When you snap lots of photos, psychologists say you're subconsciously relying on the camera to remember the experience for you. And your memory, they say, may suffer because of it.
A scientist monitoring Martian weather for the Opportunity rover team noticed an inconspicuous dark patch that turned out to be a new impact crater half the size of a football field.
The National Oceanic and Atmospheric Administration expects a relatively quiet Atlantic hurricane season, with three to six hurricanes developing between June 1 and the end of November. Forecasters say they expect El Nino conditions to develop in the coming months, which should produce winds in the Atlantic that discourage hurricane formation.
We're sure glad ostriches and emus don't fly. But DNA evidence now suggests their small ancestors flew to each continent, where they evolved independently into giants with stubby wings.
Jupiter has a large red dot on its surface. I, too, have a dot on my surface. It's on my cheek. Jupiter just got lucky with its dot. Me? Not.
Most attempts at a malaria vaccine have unsuccessfully tried to keep the parasite from breaking into red blood cells. But a new twist that keeps the parasite from escaping the cells may work better.
Scientists who track carbon say the way it cycles from the atmosphere back to earth and into plants and animals has apparently changed. It could be the whole planetary carbon treadmill is speeding up.
A secretive, nocturnal species that lives on a remote island off the coast of Mexico had not been spotted since 1936. Scientists have concluded it is genetically distinct from mainland neighbors.
NPR's resident physicist and commentator, Adam Frank, reflects on how your velocity — how quickly you move — affects how you experience life.
Thank heavens it's not pretty, not thirsty, not useful, not a bother, not nearby. It looks like a mess of rope. But, oh my, is this plant old. Really, really old.
Social science research suggests risky behavior such as braving heights or swimming in deep waters increases your sex appeal. Driving without a seat belt? Not so much.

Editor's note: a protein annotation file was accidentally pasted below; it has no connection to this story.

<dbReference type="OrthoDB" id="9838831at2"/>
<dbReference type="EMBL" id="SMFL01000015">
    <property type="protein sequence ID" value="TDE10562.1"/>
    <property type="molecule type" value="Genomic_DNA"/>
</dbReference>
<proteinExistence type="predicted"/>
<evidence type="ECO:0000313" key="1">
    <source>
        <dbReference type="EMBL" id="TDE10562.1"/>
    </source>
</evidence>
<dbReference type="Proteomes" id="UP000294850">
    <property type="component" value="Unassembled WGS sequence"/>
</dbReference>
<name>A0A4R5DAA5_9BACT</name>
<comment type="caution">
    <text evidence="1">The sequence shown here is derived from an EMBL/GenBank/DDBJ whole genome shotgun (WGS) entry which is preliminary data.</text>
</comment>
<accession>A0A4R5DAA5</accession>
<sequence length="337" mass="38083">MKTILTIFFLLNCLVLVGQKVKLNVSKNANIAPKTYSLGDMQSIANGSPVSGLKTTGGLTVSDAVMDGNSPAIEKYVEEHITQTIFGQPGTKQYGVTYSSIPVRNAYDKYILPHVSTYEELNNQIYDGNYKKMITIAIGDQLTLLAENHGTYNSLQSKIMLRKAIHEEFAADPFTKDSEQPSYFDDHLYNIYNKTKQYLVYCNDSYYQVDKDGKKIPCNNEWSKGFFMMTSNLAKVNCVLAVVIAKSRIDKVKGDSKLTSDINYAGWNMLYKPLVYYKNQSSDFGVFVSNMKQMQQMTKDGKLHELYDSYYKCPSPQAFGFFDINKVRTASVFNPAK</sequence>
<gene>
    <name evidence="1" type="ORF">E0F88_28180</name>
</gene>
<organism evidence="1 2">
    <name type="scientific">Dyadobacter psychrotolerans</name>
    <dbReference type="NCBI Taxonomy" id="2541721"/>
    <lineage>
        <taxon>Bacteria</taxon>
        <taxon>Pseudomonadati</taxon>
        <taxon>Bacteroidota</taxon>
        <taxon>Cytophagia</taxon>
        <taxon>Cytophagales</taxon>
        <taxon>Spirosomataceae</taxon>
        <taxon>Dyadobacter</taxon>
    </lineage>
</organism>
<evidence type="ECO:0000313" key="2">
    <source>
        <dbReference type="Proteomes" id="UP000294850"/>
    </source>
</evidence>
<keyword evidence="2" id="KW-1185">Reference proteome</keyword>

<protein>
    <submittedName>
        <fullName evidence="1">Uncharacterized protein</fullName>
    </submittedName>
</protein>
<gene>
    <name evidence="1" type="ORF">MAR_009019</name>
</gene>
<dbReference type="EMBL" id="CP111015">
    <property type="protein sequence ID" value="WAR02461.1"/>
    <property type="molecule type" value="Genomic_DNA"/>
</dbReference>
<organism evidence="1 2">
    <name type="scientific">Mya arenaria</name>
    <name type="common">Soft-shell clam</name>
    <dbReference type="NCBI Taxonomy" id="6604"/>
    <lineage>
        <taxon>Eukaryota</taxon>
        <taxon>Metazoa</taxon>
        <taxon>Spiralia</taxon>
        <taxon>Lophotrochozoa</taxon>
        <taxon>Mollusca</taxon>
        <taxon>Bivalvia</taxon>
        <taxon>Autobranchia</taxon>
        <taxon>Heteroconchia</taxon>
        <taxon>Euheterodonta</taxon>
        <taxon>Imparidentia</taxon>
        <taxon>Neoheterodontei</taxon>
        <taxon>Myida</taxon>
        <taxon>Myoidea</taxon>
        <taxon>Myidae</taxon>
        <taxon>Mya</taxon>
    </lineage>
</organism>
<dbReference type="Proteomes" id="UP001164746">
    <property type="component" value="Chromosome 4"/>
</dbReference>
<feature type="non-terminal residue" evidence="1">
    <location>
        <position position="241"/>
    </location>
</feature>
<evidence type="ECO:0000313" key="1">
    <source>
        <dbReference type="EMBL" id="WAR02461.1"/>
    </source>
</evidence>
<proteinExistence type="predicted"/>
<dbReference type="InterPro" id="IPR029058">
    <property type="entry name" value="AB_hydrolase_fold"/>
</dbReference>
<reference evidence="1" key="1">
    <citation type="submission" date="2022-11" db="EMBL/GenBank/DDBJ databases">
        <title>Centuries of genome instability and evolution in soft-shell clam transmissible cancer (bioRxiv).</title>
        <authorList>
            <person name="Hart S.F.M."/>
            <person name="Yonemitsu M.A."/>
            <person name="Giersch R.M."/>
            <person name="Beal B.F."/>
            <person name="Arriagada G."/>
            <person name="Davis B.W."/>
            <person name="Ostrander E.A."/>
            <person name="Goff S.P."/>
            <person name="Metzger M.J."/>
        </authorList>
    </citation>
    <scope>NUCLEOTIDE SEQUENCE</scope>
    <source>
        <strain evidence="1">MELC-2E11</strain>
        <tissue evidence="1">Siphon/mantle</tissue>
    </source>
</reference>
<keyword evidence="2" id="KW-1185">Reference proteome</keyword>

The recent FDA approval of an HPV test to screen for cervical cancer has ignited debate among doctors. Some say the viral test will catch cancers earlier. Others warn it increases needless biopsies.
Hoboken, N.J., has experienced several major floods since Hurricane Sandy. Mayor Dawn Zimmer says her city can't isn't waiting to prepare for the effects of climate change.
The plastic beads in some face soaps look a lot like fish food when they end up in the water. Two states are close to banning the beads, which researchers say can spread toxins through the food chain.
Coffee prices have spiked this year because of drought in Brazil and a disease that's crippling coffee production in parts of Central America. Coffee traders says prices could rise to $3 a pound.
Fifty years ago today two astronomers in New Jersey accidentally discovered the Big Bang's afterglow. The roaring space static their hilltop antenna detected came from the birth of the universe.
In 1714, the British government established a prize to solve the greatest challenge of that time: Pinpoint a ship's location at sea by knowing its longitude. Now, 300 years later, it's bringing back the Longitude Prize. This time, the public will choose the greatest challenge in a vote that begins Thursday.
Science writer Brian Switek responds to the recent discovery of bones that many say are from the largest dinosaur ever. Switek disputes the claim, explaining why a statement like that can't be made.
Warmer weather in Australia and Siberia helped make last month the hottest April on record, tying levels last seen in 2010. Climate change may be putting landmarks like the Statue of Liberty at risk.
Teenagers have always been creative about repurposing household products in search of a high, and social media is helping them. That leaves parents wondering how to tell danger from harmless hype.